British retailers have announced that from January 1998 they will label products containing US Soya, GenEthics News (Oct 1997), 4. On European food labels, Ram's Horn 154 (Dec 1997), 2-4. Opinions on GMO foods are dividing EU countries, as the May 1997 Novel Food Regulations did not define "substantial equivalence" or say how foods must be "equivalent" and how "equivalent" they must be, NatBio 15 (1997), 1317. The European Commission proposed two options for establishing the "nonequivalence" of genetically engineered foods; detection of either the distinguishing proteins or the introduced DNA. However, both were rejected at the beginning of November, 1997, and 15 January, 1998 by the Standing Committee on Foodstuffs, officials drawn from the member states' governments. Companies have to interpret the Novel Foods Regulations in their own way, decide what and how to test, how to apply the results, and what wording, if any, to use on labels. Many companies are conducting tests of food and food ingredients in connection with these questions, , NatBio 15 (1997), 1331; Splice of Life 4 (No. 3, Jan 1998), 1. On November 1, 1997 the European Union's Novel Food Regulations requiring that foods containing genetically modified soy or corn be labeled came into force. The Austrian ban on GMO foods is not likely to be challenged while other European countries have sympathy to them, Lancet 350 (1997), 1457.

High-level US officials, including President Clinton, Secretary of State Madeleine Albright, and Secretary of Agriculture Dan Glickman, are urging officials of the EU to ease restrictions on biotechnology food and agricultural products. NatBio 16 (1998), 7. The European Commission put another barrier in to food-related biotechnology products, when the Scientific Committee on Plants of DGXXIV--the Directorate General for Consumer Policy and Consumer Health Protection - has to examine the dossiers for products. In December, 1997 they examined for three recombinant maize products which are awaiting marketing approval within the EU.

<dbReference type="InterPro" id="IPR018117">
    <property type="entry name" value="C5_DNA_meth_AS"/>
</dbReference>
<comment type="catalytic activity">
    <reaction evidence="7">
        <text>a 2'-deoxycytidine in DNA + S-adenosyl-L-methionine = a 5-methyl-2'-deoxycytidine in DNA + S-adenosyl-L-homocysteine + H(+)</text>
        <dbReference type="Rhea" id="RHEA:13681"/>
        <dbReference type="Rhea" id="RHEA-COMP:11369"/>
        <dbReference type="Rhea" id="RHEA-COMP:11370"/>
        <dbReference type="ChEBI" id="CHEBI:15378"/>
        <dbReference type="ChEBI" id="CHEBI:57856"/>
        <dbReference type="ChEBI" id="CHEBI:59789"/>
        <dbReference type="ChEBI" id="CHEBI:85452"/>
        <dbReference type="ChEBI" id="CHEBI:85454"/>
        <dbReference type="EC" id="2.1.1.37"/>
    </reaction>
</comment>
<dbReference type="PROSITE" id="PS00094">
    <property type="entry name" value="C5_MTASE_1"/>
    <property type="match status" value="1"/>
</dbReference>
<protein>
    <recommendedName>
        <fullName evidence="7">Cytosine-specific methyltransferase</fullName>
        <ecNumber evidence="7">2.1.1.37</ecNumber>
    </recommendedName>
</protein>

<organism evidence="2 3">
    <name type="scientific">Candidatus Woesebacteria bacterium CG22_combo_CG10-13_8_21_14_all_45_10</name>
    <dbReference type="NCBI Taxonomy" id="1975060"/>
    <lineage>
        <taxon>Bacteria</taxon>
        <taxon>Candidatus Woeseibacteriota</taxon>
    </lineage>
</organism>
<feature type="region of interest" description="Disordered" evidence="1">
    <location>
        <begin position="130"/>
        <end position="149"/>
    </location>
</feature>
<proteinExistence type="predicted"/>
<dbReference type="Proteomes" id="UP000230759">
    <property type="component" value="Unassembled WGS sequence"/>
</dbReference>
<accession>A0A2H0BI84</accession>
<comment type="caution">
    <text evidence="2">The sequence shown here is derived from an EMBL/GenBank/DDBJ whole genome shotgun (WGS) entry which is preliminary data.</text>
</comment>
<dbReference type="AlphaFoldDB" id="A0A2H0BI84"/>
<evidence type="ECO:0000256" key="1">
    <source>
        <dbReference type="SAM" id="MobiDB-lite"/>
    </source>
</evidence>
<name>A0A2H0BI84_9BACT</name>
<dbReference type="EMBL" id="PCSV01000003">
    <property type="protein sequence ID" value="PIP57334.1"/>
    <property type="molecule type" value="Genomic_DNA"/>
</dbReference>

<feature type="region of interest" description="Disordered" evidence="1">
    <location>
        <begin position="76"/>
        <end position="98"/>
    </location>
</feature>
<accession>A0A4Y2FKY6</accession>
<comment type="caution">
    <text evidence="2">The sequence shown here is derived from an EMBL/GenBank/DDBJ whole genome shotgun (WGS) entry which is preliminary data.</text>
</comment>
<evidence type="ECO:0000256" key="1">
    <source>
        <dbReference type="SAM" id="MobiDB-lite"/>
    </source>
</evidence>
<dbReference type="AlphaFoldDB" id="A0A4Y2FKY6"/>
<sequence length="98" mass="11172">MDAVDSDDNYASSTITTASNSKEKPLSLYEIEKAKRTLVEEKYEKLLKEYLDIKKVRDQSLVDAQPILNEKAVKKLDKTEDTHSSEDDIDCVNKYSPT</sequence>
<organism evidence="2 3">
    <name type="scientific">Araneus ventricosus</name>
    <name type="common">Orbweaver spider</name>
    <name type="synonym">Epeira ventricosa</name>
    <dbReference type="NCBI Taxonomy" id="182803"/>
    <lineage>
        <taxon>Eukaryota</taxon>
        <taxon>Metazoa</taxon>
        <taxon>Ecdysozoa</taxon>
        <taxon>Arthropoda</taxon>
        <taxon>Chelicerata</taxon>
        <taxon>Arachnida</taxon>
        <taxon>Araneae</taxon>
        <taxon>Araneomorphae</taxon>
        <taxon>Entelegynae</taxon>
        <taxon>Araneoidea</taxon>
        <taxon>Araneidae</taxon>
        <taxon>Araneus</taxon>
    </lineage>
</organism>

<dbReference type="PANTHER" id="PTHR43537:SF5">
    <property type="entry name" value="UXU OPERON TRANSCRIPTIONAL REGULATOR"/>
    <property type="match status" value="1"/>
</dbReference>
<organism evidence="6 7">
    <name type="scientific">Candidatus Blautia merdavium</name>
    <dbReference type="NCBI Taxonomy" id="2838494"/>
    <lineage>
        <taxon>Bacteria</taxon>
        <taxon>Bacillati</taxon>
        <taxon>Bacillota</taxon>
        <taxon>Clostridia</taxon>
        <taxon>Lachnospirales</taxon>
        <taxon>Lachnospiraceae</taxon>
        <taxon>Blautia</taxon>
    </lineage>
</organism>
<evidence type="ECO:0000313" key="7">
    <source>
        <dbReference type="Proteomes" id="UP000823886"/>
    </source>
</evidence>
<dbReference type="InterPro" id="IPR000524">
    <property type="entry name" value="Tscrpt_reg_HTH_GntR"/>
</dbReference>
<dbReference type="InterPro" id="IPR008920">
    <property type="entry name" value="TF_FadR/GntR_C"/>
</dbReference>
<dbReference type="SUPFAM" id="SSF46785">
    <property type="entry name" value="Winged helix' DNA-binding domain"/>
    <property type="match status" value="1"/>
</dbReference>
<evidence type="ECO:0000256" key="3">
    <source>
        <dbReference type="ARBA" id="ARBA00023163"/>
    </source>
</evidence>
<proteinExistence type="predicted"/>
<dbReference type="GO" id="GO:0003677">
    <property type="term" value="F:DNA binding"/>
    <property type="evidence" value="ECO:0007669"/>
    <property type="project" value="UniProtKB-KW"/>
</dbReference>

A discussion of the US National Organic Standards Board draft guidelines position on irradiation and genetic engineering, which is ambiguous, is Ram's Horn 155 (Jan 1998), 1-5; see also earlier discussion on organics, Ram's Horn 153 (Nov 1997), 1-3. On FDA rules for labeling of dietary supplements, JAMA 278 (1997), 1394.

About 4000 letters have been sent on the US Department of Agriculture's (USDA; Washington, DC) proposed national standards for organic foods. Many organic farmers, have responded to the USDA's proposed standards rejecting the idea that genetically engineered products might be considered organic. (Their comments are available on the Internet at, NatBio 16 (1998), 214-5, 127. A discussion of GMO food in Europe is Science 279 (1998), 19; Lancet 351 (1998), 120. The UK has made a new independent Food Standards Agency, Nature 391 (1998), 300; BMJ 316 (1998), 416. On the use of molecular tests for safety assessment of foods, NS (31 Jan. 1998), 5.

The Australia New Zealand Food Authority (ANZFA) made a statement on 25 Feb. 1998 recommending that mandatory labeling of food products from GMOs that have substantial equivalence will not be made. Information can be obtained from Email: Japan in Dec 1997 decided also not to legally enforce labeling, but issued a non-binding administrative instruction on producers to disclose products, and there have been 20 products approved from GMOs. A discussion of foods and edible vaccines made from GMOs is Nature Genetics 18 (1998), 1-2. A letter on the transfer of peanut allergy by a liver graft is NEJM 338 (1998), 202-3; reminding us of the transfer of allergens by genetics. A study of the impact of adoption of US beef in Japan is Rural Sociology 62 (1997), 508-24.

Further discussion of US organic food rules is Ram's Horn 156 (Feb. 1998), 2-3; Biotechnology & Development Monitor 34 (1998), 18-21, 24; GeneWatch 11 (1998), 1-5. On the BST debate, Agricultural and Human Values 14 81997), 59-66. On 8 April the Inter Press Service released a press release on the opposition to GMO food in Japan by activists. The Internet site of the Pure Food Campaign is <>. A famous Irish cook, has added her voice to the protests against plans to expand trials in the Irish Republic involving sugar beet genetically modified to be resistant to Roundup. Five new trials of the crop are planned, and the Irish Environmental Protection Agency (EPA; Johnston Castle) must decide by the end of April whether they can proceed, NatBio 16 (1998), 323. On food safety reorganization in the UK, Nature 392 (1998), 319.